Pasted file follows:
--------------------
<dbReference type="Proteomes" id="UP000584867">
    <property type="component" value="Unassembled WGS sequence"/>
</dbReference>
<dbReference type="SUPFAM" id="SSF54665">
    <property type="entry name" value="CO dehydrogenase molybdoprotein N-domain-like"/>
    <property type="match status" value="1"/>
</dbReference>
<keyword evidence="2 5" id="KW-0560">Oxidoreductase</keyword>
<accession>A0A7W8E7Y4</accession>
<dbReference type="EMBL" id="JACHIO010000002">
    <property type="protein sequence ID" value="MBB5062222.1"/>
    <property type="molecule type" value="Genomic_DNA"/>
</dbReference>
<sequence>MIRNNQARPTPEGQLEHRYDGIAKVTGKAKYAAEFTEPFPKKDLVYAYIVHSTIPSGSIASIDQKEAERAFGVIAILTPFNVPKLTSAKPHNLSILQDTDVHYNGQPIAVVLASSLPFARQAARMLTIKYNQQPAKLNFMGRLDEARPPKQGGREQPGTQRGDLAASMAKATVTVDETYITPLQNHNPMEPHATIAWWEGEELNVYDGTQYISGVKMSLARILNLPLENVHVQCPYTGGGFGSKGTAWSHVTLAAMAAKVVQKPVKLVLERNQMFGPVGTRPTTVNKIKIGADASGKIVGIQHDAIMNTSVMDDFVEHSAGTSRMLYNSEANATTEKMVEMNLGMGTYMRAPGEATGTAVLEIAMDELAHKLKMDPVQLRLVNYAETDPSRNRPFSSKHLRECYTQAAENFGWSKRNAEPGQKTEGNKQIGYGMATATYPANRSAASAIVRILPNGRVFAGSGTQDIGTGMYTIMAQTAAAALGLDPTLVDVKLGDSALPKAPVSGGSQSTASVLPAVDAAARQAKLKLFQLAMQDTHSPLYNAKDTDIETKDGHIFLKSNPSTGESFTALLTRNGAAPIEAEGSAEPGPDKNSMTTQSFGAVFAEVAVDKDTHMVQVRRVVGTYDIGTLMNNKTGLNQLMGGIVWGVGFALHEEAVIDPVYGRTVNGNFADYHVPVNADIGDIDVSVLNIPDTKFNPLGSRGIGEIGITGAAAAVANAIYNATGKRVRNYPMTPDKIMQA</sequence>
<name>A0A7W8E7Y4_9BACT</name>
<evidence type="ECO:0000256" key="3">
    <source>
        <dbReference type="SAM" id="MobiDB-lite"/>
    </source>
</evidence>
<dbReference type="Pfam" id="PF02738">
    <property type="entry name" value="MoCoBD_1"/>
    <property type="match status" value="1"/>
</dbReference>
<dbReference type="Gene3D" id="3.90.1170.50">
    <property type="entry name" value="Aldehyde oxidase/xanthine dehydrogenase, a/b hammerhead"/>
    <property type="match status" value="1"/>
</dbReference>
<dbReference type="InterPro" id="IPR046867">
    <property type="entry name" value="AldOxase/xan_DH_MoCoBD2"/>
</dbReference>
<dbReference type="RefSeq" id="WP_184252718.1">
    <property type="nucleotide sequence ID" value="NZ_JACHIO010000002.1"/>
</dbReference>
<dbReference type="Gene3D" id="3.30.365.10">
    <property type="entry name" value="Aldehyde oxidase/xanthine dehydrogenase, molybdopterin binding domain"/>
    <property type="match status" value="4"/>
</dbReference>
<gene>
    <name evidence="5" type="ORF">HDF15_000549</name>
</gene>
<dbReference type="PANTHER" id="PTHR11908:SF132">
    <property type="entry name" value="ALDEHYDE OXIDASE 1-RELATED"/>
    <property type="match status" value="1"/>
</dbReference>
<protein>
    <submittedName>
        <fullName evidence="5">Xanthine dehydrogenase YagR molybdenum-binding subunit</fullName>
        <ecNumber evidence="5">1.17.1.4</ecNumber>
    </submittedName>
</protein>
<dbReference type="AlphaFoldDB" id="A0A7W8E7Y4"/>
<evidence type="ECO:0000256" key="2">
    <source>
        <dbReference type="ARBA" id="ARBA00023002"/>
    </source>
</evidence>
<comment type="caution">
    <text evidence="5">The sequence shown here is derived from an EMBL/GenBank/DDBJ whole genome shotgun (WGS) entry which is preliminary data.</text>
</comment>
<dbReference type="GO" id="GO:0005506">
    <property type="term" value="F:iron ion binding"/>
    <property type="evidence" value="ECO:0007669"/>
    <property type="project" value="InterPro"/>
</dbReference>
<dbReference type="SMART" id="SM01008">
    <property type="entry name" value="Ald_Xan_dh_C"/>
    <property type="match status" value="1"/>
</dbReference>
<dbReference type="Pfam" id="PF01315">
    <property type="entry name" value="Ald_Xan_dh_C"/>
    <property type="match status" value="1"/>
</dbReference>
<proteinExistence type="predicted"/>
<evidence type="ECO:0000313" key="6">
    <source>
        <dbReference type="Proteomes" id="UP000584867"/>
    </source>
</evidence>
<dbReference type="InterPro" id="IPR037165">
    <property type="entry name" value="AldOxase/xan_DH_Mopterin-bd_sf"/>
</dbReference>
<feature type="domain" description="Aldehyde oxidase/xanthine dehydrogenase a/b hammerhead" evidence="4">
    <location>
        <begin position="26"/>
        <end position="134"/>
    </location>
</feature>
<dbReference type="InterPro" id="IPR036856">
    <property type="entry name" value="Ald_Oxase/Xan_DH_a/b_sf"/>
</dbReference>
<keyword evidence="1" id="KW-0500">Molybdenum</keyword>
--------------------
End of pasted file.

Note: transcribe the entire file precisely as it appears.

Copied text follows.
<dbReference type="Proteomes" id="UP000584867">
    <property type="component" value="Unassembled WGS sequence"/>
</dbReference>
<dbReference type="SUPFAM" id="SSF54665">
    <property type="entry name" value="CO dehydrogenase molybdoprotein N-domain-like"/>
    <property type="match status" value="1"/>
</dbReference>
<keyword evidence="2 5" id="KW-0560">Oxidoreductase</keyword>
<accession>A0A7W8E7Y4</accession>
<dbReference type="EMBL" id="JACHIO010000002">
    <property type="protein sequence ID" value="MBB5062222.1"/>
    <property type="molecule type" value="Genomic_DNA"/>
</dbReference>
<sequence>MIRNNQARPTPEGQLEHRYDGIAKVTGKAKYAAEFTEPFPKKDLVYAYIVHSTIPSGSIASIDQKEAERAFGVIAILTPFNVPKLTSAKPHNLSILQDTDVHYNGQPIAVVLASSLPFARQAARMLTIKYNQQPAKLNFMGRLDEARPPKQGGREQPGTQRGDLAASMAKATVTVDETYITPLQNHNPMEPHATIAWWEGEELNVYDGTQYISGVKMSLARILNLPLENVHVQCPYTGGGFGSKGTAWSHVTLAAMAAKVVQKPVKLVLERNQMFGPVGTRPTTVNKIKIGADASGKIVGIQHDAIMNTSVMDDFVEHSAGTSRMLYNSEANATTEKMVEMNLGMGTYMRAPGEATGTAVLEIAMDELAHKLKMDPVQLRLVNYAETDPSRNRPFSSKHLRECYTQAAENFGWSKRNAEPGQKTEGNKQIGYGMATATYPANRSAASAIVRILPNGRVFAGSGTQDIGTGMYTIMAQTAAAALGLDPTLVDVKLGDSALPKAPVSGGSQSTASVLPAVDAAARQAKLKLFQLAMQDTHSPLYNAKDTDIETKDGHIFLKSNPSTGESFTALLTRNGAAPIEAEGSAEPGPDKNSMTTQSFGAVFAEVAVDKDTHMVQVRRVVGTYDIGTLMNNKTGLNQLMGGIVWGVGFALHEEAVIDPVYGRTVNGNFADYHVPVNADIGDIDVSVLNIPDTKFNPLGSRGIGEIGITGAAAAVANAIYNATGKRVRNYPMTPDKIMQA</sequence>
<name>A0A7W8E7Y4_9BACT</name>
<evidence type="ECO:0000256" key="3">
    <source>
        <dbReference type="SAM" id="MobiDB-lite"/>
    </source>
</evidence>
<dbReference type="Pfam" id="PF02738">
    <property type="entry name" value="MoCoBD_1"/>
    <property type="match status" value="1"/>
</dbReference>
<dbReference type="Gene3D" id="3.90.1170.50">
    <property type="entry name" value="Aldehyde oxidase/xanthine dehydrogenase, a/b hammerhead"/>
    <property type="match status" value="1"/>
</dbReference>
<dbReference type="InterPro" id="IPR046867">
    <property type="entry name" value="AldOxase/xan_DH_MoCoBD2"/>
</dbReference>
<dbReference type="RefSeq" id="WP_184252718.1">
    <property type="nucleotide sequence ID" value="NZ_JACHIO010000002.1"/>
</dbReference>
<dbReference type="Gene3D" id="3.30.365.10">
    <property type="entry name" value="Aldehyde oxidase/xanthine dehydrogenase, molybdopterin binding domain"/>
    <property type="match status" value="4"/>
</dbReference>
<gene>
    <name evidence="5" type="ORF">HDF15_000549</name>
</gene>
<dbReference type="PANTHER" id="PTHR11908:SF132">
    <property type="entry name" value="ALDEHYDE OXIDASE 1-RELATED"/>
    <property type="match status" value="1"/>
</dbReference>
<protein>
    <submittedName>
        <fullName evidence="5">Xanthine dehydrogenase YagR molybdenum-binding subunit</fullName>
        <ecNumber evidence="5">1.17.1.4</ecNumber>
    </submittedName>
</protein>
<dbReference type="AlphaFoldDB" id="A0A7W8E7Y4"/>
<evidence type="ECO:0000256" key="2">
    <source>
        <dbReference type="ARBA" id="ARBA00023002"/>
    </source>
</evidence>
<comment type="caution">
    <text evidence="5">The sequence shown here is derived from an EMBL/GenBank/DDBJ whole genome shotgun (WGS) entry which is preliminary data.</text>
</comment>
<dbReference type="GO" id="GO:0005506">
    <property type="term" value="F:iron ion binding"/>
    <property type="evidence" value="ECO:0007669"/>
    <property type="project" value="InterPro"/>
</dbReference>
<dbReference type="SMART" id="SM01008">
    <property type="entry name" value="Ald_Xan_dh_C"/>
    <property type="match status" value="1"/>
</dbReference>
<dbReference type="Pfam" id="PF01315">
    <property type="entry name" value="Ald_Xan_dh_C"/>
    <property type="match status" value="1"/>
</dbReference>
<proteinExistence type="predicted"/>
<evidence type="ECO:0000313" key="6">
    <source>
        <dbReference type="Proteomes" id="UP000584867"/>
    </source>
</evidence>
<dbReference type="InterPro" id="IPR037165">
    <property type="entry name" value="AldOxase/xan_DH_Mopterin-bd_sf"/>
</dbReference>
<feature type="domain" description="Aldehyde oxidase/xanthine dehydrogenase a/b hammerhead" evidence="4">
    <location>
        <begin position="26"/>
        <end position="134"/>
    </location>
</feature>
<dbReference type="InterPro" id="IPR036856">
    <property type="entry name" value="Ald_Oxase/Xan_DH_a/b_sf"/>
</dbReference>
<keyword evidence="1" id="KW-0500">Molybdenum</keyword>